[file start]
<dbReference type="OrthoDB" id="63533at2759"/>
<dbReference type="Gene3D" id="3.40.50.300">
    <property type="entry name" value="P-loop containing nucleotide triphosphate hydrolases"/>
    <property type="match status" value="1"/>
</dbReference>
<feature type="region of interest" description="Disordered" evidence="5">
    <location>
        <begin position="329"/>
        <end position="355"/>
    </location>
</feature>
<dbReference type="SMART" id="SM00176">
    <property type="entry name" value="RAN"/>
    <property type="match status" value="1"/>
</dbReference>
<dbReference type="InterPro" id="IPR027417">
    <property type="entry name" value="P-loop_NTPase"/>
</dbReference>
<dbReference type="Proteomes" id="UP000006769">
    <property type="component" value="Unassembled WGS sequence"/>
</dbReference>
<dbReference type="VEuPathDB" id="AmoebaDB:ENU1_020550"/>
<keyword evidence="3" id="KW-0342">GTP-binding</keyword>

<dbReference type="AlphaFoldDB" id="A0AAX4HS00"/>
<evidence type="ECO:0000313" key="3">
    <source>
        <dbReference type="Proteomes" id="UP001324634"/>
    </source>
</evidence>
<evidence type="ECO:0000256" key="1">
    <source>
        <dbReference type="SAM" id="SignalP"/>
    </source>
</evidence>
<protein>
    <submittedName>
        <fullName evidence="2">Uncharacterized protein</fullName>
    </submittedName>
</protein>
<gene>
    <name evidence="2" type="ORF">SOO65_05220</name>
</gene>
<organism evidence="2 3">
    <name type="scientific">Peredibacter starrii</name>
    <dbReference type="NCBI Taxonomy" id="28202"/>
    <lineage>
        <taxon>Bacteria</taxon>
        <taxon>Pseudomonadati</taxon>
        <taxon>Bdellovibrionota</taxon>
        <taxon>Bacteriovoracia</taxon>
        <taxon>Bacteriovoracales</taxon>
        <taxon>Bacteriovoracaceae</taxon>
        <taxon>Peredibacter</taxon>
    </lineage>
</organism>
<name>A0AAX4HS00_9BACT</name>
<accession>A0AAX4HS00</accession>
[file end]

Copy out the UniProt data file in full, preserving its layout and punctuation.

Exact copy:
<dbReference type="OrthoDB" id="63533at2759"/>
<dbReference type="Gene3D" id="3.40.50.300">
    <property type="entry name" value="P-loop containing nucleotide triphosphate hydrolases"/>
    <property type="match status" value="1"/>
</dbReference>
<feature type="region of interest" description="Disordered" evidence="5">
    <location>
        <begin position="329"/>
        <end position="355"/>
    </location>
</feature>
<dbReference type="SMART" id="SM00176">
    <property type="entry name" value="RAN"/>
    <property type="match status" value="1"/>
</dbReference>
<dbReference type="InterPro" id="IPR027417">
    <property type="entry name" value="P-loop_NTPase"/>
</dbReference>
<dbReference type="Proteomes" id="UP000006769">
    <property type="component" value="Unassembled WGS sequence"/>
</dbReference>
<dbReference type="VEuPathDB" id="AmoebaDB:ENU1_020550"/>
<keyword evidence="3" id="KW-0342">GTP-binding</keyword>

<dbReference type="AlphaFoldDB" id="A0AAX4HS00"/>
<evidence type="ECO:0000313" key="3">
    <source>
        <dbReference type="Proteomes" id="UP001324634"/>
    </source>
</evidence>
<evidence type="ECO:0000256" key="1">
    <source>
        <dbReference type="SAM" id="SignalP"/>
    </source>
</evidence>
<protein>
    <submittedName>
        <fullName evidence="2">Uncharacterized protein</fullName>
    </submittedName>
</protein>
<gene>
    <name evidence="2" type="ORF">SOO65_05220</name>
</gene>
<organism evidence="2 3">
    <name type="scientific">Peredibacter starrii</name>
    <dbReference type="NCBI Taxonomy" id="28202"/>
    <lineage>
        <taxon>Bacteria</taxon>
        <taxon>Pseudomonadati</taxon>
        <taxon>Bdellovibrionota</taxon>
        <taxon>Bacteriovoracia</taxon>
        <taxon>Bacteriovoracales</taxon>
        <taxon>Bacteriovoracaceae</taxon>
        <taxon>Peredibacter</taxon>
    </lineage>
</organism>
<name>A0AAX4HS00_9BACT</name>
<accession>A0AAX4HS00</accession>